The ad for a major university declared: "Applications must include a statement demonstrating an active Christian faith." The ad indicates the denomination that controls this school, a church that not only asserts Jews have value only for purposes of conversion to Christianity but also that women must always be subservient to men. Will this school allow a woman to judge men, a female instructor to grade the scholastic efforts of male students? The church also condemns gays as abominations who will burn forever in Hell. This ad is an affront to the Jews, women, and gays who are members of the ACM.
In the October 2001 CACM, I saw one such ad. In the next issue, I saw three. That December, I saw four, including one in which the applicant was required to provide "names of four references (including your pastor)" (but not the name of a rabbi or imam). All of these discriminatory ads were placed by U.S. institutions of higher learning.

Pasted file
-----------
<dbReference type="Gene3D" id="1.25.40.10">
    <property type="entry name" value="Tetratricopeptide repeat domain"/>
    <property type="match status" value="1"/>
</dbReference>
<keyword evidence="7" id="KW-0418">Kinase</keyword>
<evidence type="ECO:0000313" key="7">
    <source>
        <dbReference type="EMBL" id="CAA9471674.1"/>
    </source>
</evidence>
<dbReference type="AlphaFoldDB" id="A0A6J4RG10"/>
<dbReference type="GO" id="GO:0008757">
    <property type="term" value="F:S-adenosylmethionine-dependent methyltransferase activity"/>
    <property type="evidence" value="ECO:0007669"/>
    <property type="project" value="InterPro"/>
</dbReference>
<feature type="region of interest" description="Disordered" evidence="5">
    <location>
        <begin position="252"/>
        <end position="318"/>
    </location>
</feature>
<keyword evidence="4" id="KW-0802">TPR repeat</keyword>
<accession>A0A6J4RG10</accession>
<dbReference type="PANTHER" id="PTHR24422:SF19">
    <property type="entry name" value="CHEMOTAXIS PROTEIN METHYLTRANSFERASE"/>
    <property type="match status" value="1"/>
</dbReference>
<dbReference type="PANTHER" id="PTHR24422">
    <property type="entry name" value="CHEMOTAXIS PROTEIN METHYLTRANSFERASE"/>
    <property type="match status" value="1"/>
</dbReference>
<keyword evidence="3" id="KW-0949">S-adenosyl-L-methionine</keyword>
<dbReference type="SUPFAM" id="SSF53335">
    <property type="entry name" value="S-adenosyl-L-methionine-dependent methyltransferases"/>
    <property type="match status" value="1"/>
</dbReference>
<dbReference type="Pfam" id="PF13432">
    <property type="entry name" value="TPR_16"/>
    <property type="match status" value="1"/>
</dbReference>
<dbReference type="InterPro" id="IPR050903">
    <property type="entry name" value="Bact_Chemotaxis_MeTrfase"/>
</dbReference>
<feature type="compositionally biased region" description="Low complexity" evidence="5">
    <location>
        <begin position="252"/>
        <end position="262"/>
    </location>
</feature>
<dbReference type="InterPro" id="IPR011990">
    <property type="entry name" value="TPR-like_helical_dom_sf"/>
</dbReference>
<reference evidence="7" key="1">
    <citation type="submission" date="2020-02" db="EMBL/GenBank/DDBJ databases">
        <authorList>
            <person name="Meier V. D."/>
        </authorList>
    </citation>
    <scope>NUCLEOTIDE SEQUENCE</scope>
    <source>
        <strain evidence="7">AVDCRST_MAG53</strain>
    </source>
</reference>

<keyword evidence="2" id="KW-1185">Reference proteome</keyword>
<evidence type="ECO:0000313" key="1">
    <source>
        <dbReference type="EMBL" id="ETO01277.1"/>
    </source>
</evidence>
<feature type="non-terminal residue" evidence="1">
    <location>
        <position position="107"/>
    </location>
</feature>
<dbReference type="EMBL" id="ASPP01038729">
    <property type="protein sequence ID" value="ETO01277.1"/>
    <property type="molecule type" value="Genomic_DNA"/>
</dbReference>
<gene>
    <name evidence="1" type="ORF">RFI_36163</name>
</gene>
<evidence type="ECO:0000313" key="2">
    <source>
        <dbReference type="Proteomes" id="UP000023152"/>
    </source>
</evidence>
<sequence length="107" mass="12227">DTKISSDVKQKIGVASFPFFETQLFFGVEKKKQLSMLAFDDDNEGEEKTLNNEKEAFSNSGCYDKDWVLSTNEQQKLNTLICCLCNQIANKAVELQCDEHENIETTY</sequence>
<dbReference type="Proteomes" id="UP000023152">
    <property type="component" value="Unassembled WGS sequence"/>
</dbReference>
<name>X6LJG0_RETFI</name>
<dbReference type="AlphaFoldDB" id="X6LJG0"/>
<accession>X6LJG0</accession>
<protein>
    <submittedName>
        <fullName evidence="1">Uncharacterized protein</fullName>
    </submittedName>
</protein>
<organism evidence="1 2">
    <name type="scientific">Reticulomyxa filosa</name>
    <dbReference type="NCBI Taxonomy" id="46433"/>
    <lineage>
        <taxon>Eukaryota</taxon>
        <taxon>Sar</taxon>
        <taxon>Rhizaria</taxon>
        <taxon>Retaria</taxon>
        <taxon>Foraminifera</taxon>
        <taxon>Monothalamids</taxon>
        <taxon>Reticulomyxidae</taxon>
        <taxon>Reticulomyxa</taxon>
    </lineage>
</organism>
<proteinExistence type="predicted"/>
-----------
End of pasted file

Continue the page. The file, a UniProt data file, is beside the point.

The very first ad in the May 2002 "Career Opportunities" states:
Here is part of an ad that appeared in the December 2002 issue of CACM:
Just don't bother applying if you are Jewish, atheist, Moslem, or Buddhist, the religious characteristics of some of those ACM members whose dues paid for publishing the issue of CACM that carried this ad.
And from two ads that appeared in the February 2003 issue:
A third college skirted the issue by placing an innocuous ad in the February 2003 issue. However, the ad contained a reference the college's Web site, which contained the following:
… this [essay required with employment application] is intended to be a personal, authentic statement in your own words about your interest in joining this "community of Christian scholars."
Many ads contain references to Web sites. I found the above after checking only two. I am quite sure there are others.
NOTE: My 41-year career with computers is as a practitioner — over 34 years as a software test engineer — and not as an educator, which is the target of most "Career Opportunities" ads in CACM and the target of all of the discriminatory ads. Furthermore, I am now retired; so I am not really interested in seeking new employment. Therefore, I do not read the "Career Opportunities" ads in every issue. There might indeed have been discriminatory ads in the months I do not mention above.